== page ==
Over the last four years on this blog I have written a great deal about how to influence others, but I have never written about how to respond when other people try to influence you, apart from how to handle the negative politics. The point is that as you become more influential yourself, and more successful, more people will be beating down your door to influence you. How are you going to respond?
The simple and usually the most practical response is to get around to them in your own good time. As an influential person you are very busy, so leave them to work harder at it. This approach also helps to set the hurdle higher and force them to display tenacity, demonstrating that they think it is really important.
Tempting though this may be, it introduces risks. If their direct approach doesn’t seem to be working, they may take their influence attempt underground. Their strategy to get you to say yes is disappearing from sight and become more political, and this may come back to haunt you later.
Instead, I would advocate making it a habit to welcome these influence attempts. Here are a few reasons why this makes sense…
- It can help to grow an increasingly loyal network if you give people attention.
- Opportunities for expanding your sphere of influence will grow without you needing to proactively build it.
- If someone wants to influence you, there could well be an advantage for you too.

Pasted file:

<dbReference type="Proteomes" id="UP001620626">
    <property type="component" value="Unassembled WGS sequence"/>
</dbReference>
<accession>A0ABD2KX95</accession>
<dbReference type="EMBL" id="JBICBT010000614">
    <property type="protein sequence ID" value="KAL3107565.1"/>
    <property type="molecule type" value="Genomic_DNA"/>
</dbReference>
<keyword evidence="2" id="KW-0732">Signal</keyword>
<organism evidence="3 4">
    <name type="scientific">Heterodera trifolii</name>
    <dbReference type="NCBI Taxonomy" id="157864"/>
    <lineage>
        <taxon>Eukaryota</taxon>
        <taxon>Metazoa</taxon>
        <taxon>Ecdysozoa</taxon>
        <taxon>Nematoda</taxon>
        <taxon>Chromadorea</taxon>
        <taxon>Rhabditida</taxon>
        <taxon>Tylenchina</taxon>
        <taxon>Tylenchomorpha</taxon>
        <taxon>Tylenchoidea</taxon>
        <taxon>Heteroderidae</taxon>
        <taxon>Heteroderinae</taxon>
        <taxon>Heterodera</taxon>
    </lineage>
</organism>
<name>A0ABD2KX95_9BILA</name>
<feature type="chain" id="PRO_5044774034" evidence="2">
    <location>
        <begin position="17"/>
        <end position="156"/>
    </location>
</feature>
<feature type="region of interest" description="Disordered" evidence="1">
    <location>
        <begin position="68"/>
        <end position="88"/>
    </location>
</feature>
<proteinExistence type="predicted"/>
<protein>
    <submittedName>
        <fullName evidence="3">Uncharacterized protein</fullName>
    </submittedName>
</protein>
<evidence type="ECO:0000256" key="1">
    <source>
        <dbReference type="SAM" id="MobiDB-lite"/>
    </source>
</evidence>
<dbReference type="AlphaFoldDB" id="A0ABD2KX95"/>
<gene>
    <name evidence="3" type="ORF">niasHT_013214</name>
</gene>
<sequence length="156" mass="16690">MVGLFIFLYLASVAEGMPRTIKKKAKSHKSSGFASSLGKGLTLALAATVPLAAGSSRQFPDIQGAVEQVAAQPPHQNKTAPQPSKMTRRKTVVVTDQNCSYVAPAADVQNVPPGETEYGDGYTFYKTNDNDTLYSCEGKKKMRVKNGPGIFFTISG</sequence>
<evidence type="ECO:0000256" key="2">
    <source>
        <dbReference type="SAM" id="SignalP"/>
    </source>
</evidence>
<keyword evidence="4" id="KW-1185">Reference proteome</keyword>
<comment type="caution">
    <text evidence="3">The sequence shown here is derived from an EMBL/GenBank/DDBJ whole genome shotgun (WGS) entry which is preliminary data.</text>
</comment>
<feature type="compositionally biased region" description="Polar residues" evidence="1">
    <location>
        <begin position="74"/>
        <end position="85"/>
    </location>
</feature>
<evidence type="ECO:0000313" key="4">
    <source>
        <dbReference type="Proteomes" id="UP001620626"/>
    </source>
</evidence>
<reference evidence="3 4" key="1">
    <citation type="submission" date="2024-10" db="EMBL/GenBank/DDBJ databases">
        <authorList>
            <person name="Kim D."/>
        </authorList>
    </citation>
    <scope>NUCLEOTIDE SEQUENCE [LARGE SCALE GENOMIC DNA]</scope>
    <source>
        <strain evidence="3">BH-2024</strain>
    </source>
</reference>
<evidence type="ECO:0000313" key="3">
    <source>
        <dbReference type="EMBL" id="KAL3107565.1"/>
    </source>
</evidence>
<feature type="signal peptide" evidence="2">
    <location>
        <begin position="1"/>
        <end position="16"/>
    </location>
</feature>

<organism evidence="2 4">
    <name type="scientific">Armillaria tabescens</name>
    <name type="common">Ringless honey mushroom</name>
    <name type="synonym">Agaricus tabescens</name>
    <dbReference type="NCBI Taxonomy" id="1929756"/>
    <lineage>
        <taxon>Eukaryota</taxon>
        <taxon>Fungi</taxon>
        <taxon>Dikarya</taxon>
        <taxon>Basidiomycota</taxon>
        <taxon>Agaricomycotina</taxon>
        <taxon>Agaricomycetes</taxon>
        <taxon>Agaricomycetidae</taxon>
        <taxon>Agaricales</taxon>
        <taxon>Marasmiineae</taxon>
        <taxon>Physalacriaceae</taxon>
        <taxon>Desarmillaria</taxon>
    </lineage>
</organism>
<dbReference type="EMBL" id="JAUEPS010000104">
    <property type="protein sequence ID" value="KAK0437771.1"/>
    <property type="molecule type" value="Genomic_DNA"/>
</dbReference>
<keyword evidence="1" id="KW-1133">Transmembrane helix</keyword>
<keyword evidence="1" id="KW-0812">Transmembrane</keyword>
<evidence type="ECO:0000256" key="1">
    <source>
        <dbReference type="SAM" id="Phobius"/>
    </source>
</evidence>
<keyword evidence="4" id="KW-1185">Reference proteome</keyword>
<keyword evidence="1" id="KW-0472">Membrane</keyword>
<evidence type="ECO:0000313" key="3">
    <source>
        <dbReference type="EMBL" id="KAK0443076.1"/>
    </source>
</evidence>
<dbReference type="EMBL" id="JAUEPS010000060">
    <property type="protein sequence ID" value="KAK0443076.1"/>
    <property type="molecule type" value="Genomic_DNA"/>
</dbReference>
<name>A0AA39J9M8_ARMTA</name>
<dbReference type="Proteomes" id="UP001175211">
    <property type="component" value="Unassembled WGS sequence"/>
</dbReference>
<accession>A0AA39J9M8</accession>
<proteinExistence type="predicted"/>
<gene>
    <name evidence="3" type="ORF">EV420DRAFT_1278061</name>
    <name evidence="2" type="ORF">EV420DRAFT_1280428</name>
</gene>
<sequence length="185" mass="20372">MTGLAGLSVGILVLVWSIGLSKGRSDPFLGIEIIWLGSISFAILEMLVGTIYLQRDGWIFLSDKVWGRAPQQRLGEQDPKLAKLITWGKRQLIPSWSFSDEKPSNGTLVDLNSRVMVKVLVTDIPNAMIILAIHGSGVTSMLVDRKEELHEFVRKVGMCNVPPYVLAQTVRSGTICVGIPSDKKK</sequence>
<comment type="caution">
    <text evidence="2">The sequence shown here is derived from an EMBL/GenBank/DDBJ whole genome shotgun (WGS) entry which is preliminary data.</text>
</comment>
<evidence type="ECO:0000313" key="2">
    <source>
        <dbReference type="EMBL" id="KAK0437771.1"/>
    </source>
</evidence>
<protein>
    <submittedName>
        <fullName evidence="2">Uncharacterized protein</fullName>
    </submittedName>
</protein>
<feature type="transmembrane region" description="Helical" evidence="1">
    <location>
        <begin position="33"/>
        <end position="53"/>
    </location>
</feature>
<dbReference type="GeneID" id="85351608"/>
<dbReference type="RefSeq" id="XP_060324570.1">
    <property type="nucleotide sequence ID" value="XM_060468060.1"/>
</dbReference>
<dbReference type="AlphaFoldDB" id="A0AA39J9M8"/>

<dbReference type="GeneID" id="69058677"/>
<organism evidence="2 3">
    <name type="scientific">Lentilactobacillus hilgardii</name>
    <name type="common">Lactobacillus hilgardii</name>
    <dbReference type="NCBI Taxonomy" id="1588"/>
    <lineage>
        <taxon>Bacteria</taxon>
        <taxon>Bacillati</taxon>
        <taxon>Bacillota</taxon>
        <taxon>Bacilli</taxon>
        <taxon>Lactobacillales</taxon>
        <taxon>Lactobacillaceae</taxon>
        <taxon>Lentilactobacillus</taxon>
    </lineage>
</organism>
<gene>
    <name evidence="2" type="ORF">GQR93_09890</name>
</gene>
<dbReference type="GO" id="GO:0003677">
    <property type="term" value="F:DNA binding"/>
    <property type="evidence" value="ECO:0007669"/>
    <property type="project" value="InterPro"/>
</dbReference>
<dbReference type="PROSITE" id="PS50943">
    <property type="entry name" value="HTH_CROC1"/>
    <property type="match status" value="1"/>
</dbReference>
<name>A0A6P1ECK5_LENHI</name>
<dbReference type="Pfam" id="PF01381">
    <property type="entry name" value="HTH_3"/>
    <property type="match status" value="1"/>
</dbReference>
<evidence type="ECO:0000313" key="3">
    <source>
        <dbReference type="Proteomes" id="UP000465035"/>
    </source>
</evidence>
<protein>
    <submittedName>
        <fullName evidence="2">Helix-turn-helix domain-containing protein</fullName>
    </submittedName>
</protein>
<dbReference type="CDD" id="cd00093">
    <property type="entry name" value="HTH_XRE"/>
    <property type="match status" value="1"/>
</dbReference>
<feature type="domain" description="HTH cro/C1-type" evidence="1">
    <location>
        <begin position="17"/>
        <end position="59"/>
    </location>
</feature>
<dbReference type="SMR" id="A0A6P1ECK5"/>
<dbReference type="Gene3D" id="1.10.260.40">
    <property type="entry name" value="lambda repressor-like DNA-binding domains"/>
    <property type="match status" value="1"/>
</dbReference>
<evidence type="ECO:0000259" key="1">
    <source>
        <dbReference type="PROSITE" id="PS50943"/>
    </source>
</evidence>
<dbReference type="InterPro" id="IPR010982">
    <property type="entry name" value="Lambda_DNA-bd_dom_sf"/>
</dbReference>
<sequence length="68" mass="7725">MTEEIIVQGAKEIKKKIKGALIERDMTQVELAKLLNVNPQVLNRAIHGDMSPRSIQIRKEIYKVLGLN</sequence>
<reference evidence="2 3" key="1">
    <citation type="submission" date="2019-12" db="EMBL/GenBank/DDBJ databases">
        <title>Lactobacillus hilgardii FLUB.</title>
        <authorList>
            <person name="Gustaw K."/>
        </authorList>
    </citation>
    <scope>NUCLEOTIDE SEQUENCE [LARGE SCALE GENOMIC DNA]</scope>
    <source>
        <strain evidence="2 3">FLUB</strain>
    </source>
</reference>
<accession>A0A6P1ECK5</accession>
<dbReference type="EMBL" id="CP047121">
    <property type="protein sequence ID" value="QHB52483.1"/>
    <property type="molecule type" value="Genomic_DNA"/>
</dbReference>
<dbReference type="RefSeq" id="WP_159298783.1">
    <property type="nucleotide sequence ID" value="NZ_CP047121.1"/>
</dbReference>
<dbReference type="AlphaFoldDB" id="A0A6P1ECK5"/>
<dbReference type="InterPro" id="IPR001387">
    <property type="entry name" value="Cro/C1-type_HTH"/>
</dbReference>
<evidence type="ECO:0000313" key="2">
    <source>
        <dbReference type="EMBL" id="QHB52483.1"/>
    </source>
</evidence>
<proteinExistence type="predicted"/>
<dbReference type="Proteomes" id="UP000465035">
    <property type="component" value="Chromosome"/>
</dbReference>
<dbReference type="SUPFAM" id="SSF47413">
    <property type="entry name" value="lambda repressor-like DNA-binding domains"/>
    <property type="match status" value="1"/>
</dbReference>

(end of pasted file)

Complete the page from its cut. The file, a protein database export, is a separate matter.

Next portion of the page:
- When you have someone looking to gain something from you, they are acknowledging your power and in the process building it further.
- Even if you still say no, the approach can give you deep insight into other areas of the organisation, which may help you in other ways.
- A constructive and open dialogue may limit downstream problems, politicking and vendettas. It will give you a good moment to make forthright and final decisions.
Yet this takes time to handle and time is a precious commodity for you. It is important that you have a clear process that people can begin to rely on…
- Prioritise: Based on your short-term goals and longer term purpose, how important is it to you?
- Personal Agenda: Quickly establish the real reason for their request. What are they looking to gain from your agreement?
- Encourage Honesty: Engage openly with them and discuss the details, pros and cons.
- Decision Process: Agree (or at least explain) how a decision will be made.
- Gain Commitment: Make sure they are bought in to the process and know how to make progress.
- Verify: Take time to verify what they are saying, especially if you are unclear about their personal agenda.
- Manage Expectations: Don’t be vague. Tell them what you plan next and what they can expect from you. Use this as a way of minimising the risks.
- Do a Deal: If they have something that would aid you in your purpose which is not currently on the table, and it is appropriate for you to make a request in return, then now is the optimum time to influence them too. This is collaboration in action although some call it bargaining.
Above all, respect their attempt and desire to do the right thing. Potentially they are putting innovation and opportunity on your desk. This topic reminds me of the old cartoon where the machine gun seller is unable to gain an audience with a medieval crusading knight who is too busy fighting a battle with swords, halberds and the like. That game changing idea may be waiting at your door.